Like any other tax, import taxes function as a way for governments to raise money to fund their operations and programs. Import taxes amount to sales taxes on the price of goods purchased from abroad. For instance, if a foreign country sells shirts for $10, but the US imposes a 10 percent import tax on shirts, the price of importing shirts from the foreign country will be $11. A government might raise import taxes to increase tax revenue or to discourage importation.
The primary impact of import taxes is that they make imports relatively more expensive for domestic consumers. When imports become more expensive, consumers will demand fewer imports and will likely demand more domestic goods. From the perspective of exporters, import taxes are a barrier to trade that can make it difficult to compete with domestic producers. For instance, if exporters in China faced a 20 percent import tax when trading with the US, Chinese goods would have to be significantly cheaper than those offered by US producers to remain competitive.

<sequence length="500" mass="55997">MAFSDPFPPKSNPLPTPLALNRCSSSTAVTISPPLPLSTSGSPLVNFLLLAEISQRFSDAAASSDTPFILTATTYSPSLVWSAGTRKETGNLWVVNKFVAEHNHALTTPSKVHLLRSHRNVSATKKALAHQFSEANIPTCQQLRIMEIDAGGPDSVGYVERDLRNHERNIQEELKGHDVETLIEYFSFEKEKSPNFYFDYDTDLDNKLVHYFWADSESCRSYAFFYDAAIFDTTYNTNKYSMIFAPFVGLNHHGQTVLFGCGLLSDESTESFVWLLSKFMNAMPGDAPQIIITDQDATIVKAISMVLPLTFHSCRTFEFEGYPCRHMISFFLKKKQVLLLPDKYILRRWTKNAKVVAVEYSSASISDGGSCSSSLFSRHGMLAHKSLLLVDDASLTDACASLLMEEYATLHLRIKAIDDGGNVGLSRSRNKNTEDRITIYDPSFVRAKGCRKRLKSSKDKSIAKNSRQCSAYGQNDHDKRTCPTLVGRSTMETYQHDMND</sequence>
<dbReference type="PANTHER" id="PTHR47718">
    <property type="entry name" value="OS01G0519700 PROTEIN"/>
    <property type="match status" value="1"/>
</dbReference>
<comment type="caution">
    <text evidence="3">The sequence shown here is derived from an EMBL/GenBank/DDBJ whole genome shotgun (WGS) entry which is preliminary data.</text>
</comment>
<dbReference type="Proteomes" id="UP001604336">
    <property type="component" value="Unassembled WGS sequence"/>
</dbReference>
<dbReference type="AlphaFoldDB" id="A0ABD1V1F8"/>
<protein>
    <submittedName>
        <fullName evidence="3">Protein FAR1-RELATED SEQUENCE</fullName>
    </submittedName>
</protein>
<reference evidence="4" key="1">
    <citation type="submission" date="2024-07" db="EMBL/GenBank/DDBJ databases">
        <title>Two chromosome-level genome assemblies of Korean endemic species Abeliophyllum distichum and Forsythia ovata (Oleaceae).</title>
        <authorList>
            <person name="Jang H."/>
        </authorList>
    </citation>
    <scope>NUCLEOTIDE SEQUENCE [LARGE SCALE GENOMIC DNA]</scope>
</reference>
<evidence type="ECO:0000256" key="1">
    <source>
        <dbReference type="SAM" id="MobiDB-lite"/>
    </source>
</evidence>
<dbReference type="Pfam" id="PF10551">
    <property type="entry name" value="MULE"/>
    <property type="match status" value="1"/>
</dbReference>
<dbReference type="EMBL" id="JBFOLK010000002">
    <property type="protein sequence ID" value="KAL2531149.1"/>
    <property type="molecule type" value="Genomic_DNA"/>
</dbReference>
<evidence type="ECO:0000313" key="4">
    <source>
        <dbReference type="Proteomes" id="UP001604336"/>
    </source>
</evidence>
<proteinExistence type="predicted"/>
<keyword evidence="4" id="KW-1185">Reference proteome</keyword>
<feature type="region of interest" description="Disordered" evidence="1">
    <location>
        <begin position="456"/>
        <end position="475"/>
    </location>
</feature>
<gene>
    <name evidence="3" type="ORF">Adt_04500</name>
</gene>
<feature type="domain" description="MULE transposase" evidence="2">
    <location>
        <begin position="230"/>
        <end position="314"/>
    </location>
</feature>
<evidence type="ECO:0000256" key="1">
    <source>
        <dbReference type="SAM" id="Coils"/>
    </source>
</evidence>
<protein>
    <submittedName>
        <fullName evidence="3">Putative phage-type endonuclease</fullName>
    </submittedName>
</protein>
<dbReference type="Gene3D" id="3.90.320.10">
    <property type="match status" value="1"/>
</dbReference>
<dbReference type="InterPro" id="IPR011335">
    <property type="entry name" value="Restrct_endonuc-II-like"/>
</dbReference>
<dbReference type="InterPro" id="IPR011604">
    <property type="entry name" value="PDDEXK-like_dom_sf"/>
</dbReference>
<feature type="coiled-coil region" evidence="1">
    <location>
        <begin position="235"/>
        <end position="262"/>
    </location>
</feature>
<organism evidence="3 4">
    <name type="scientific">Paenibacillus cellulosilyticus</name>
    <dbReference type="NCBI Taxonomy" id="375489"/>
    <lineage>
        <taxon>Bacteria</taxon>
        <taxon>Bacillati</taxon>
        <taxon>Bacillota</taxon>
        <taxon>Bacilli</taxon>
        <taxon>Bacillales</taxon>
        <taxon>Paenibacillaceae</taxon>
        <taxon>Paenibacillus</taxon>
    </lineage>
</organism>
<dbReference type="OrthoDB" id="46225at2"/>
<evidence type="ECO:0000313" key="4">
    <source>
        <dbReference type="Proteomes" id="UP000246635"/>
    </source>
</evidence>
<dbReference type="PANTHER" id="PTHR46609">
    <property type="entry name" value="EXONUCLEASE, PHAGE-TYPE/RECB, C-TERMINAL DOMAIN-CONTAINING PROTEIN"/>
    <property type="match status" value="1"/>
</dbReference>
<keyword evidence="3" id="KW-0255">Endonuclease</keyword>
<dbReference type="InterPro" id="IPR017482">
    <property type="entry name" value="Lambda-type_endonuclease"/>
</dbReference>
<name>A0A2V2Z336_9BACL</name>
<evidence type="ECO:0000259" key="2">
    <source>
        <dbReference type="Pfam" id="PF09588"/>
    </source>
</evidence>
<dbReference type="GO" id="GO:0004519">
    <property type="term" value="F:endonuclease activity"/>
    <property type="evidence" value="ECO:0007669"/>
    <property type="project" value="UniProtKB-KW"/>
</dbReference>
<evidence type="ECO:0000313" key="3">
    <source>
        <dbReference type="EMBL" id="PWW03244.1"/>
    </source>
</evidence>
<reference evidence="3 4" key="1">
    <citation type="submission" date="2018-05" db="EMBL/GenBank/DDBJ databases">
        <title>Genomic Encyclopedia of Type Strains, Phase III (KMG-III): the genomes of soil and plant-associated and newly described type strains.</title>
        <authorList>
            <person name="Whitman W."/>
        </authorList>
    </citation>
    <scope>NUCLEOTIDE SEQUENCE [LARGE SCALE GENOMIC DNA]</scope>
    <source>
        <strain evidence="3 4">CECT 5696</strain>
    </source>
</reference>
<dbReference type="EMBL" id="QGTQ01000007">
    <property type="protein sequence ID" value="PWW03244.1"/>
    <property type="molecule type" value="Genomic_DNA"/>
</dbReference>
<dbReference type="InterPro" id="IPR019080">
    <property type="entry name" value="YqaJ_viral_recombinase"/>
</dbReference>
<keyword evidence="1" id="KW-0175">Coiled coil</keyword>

Import taxation has the potential to protect domestic industries from international competition. For example, if manufacturers in Brazil produce shirts at a cost of $15, while manufacturers in China produce shirts for $10, the people of Brazil might decide to import all of their shirts from China. This would drive Brazilian shirt factories out of business. If, however, Brazil imposed a 60 percent import tax, shirts from China would cost $16 and consumers would continue to buy $15 Brazilian-made shirts.
The trade balance of a nation is the difference between its exports and imports. If a country exports more than it imports, it is called a "net exporter." If it imports more than it exports it is called a "net importer." When a country imposes import taxes the country will tend to shift toward being a net exporter, because demand for imports will fall.